Wednesday, 28 December 2011

The Sense of an Ending: Re-reading the first page of Barnes, after Kermode:

It turns out to be enormous fun!

By the time I finished Kermode's The Sense of an Ending, I was despondent, because it had been such hard work, and I thought that I'd probably missed or misunderstood some of the concepts altogether. Kermode wrote for the initiate, and I am not among them. He assumes a literary literacy I do not have. So I have to work hard at it, thankful that the Net and Wikipedia are at my fingertips. I was straining, though it was a pleasurable effort.

As I started to read Barnes' The Sense of an Ending again, the despondency said that in all probability I would miss what he was on about because I'd had so much trouble with Kermode. Barnes' book is divided into one short chapter and one long (twice as long) chapter. The first is about the past - youth - and the second takes place in the present, with flashbacks based on documentation and reminiscences.

The very first paragraph is indeed about looking back, about memory, which is what the women in my friend's book-group had said.The last sentence qualifies the list of events which are remembered: what one remembers is not necessarily what was witnessed.

The list provides an example of the way the human mind works, described by Kermode as follows: "When we survive, we make little images of moments which have seemed like ends; we strive on epochs." (p. 7)

Looking at it again, I realise that despite the character - called Tony Webster - prefacing the list with the statement that the items are 'in no particular order', the events are listed in exactly the order in which they occurred. This contradiction is typical of Tony, of his unawareness of himself and the way in which he says things without thinking about them.

All the images have to do with fluidity - a metaphor for time - and motion and with sex. The shiny inner wrist is linked (we later find out) to wetness and to an up and down motion. The steam rises from the wet sink as the hot frying pan lands (downward) in it. The sperm is sluiced down the full length of a tall house, the river rushing upstream, the other river flowing one way while the wind blows in the other, 'exciting the surface'. There is more - to do with sex and circularity  - heat, wetness, watch, fryingpan, plughole, torches - but this is getting into minutiae.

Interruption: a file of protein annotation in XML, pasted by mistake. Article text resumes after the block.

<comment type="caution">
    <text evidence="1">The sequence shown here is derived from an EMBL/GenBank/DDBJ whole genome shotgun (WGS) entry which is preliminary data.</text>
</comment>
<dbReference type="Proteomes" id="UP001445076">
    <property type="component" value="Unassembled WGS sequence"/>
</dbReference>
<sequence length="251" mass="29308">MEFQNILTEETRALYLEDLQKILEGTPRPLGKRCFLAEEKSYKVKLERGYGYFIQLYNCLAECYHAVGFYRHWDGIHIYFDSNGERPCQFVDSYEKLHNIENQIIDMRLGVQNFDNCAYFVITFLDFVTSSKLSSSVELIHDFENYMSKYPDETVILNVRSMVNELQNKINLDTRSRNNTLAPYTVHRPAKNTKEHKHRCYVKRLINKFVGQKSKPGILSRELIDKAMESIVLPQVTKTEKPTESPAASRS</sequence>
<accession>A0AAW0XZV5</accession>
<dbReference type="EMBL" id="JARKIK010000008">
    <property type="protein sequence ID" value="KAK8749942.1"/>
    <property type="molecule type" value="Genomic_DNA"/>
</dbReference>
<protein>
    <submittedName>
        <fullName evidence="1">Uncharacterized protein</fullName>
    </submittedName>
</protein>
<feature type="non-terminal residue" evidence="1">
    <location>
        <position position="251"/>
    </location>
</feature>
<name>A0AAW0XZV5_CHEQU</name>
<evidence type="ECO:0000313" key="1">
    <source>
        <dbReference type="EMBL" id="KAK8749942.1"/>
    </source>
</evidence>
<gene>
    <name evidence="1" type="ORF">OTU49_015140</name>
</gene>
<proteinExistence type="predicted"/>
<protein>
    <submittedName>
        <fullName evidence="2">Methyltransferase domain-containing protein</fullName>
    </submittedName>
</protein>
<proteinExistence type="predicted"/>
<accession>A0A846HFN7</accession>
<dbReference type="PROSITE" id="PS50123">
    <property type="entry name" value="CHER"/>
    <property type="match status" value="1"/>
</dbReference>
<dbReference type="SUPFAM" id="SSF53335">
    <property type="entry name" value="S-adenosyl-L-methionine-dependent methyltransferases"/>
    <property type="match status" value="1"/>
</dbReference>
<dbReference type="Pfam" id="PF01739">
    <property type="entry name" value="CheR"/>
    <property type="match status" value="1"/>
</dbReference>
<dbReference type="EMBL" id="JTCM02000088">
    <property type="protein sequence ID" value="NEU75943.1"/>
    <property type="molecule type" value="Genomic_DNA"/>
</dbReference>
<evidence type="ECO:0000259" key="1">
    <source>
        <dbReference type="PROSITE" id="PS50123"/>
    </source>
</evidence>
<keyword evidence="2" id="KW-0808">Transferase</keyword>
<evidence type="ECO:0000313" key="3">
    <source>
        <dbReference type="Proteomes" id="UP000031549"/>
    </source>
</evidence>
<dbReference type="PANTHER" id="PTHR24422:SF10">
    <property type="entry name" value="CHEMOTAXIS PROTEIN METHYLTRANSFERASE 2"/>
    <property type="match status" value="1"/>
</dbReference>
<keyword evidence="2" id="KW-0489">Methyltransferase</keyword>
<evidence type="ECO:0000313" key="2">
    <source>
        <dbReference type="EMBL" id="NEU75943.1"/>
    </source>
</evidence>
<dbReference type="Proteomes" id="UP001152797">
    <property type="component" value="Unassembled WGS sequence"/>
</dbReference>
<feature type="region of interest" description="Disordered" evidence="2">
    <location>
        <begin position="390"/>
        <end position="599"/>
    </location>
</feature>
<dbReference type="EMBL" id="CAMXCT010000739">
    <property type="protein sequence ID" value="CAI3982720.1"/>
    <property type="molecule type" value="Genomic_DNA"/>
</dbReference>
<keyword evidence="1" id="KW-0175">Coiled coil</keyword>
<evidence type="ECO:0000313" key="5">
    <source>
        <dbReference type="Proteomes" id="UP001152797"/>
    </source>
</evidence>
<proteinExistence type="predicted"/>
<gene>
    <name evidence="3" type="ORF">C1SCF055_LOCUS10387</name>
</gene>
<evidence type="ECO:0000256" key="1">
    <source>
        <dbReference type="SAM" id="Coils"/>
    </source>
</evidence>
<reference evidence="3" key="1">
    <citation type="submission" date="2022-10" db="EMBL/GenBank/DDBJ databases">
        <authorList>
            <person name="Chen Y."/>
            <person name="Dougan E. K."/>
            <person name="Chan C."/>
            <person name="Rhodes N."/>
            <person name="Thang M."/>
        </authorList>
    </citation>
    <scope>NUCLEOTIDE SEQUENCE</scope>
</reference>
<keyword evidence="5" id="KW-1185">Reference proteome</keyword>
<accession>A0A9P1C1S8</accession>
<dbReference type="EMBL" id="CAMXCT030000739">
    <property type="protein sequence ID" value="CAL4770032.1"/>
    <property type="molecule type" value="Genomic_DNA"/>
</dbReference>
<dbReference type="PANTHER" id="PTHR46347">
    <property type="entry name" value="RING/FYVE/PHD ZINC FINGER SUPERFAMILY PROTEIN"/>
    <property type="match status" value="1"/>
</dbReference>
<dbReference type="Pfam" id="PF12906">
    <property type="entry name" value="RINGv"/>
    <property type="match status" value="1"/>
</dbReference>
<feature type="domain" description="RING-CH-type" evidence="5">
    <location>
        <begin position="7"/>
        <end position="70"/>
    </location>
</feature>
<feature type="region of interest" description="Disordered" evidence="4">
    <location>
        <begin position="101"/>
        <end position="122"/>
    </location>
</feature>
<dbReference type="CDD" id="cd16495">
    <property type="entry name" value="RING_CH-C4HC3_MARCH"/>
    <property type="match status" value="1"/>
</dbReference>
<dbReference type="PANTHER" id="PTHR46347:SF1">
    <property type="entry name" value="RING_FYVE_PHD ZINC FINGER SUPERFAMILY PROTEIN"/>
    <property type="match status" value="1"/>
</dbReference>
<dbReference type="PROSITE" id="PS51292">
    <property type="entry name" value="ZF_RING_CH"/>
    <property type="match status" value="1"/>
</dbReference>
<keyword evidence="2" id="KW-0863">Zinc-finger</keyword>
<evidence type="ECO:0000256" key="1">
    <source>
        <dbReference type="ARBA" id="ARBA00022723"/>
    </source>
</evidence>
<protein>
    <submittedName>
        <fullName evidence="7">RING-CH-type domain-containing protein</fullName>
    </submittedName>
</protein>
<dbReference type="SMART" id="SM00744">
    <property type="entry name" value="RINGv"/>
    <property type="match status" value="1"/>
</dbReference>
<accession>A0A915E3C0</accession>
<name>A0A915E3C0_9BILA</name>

Still on the first page of Barnes' book, the second paragraph starts with what I by now think of as a Kermodian sentence: "...time holds and moulds us but we do not understand it very well". Barnes refers to the tick tock of time passing.  This is an expression of Kermode's: between the tick and the tock is a discrete interval to which we can give meaning, which enables us to create a pattern, reducing the anxiety we may experience when faced with infinity.

Kermode writes about the tick and tock of the Bible - of course it is the Christian Bible he means - which starts In the beginning... and finishes with a vision of the end - Apocalypse. With the development of scientific knowledge, our model of the beginning and ending of our world is drastically changed - both recede into infinity. How to represent this accurately in a novel?

Kermode refers to Gwen Harwood's poem The Barn Owl, which is also in Barnes' book - a way for Barnes to refer both to death and to himself. (The owl dies a fearsome painful death.) He slips in a mention of  himself elsewhere as well, as the (invented) 'French philosopher Patrick Lagrange' - grange being barn in French. This is mentioned in a wonderful interview with Eleanor Wachtel of CBC.

Having finished Barnes' The Sense of an Ending - this time with a feeling of completeness, though much remains obscure - am slowly re-reading Kermode again. My copy of Barnes has been lent to a friend in need and so I now can't compare the texts as I go. I feel less driven to do so than  I was.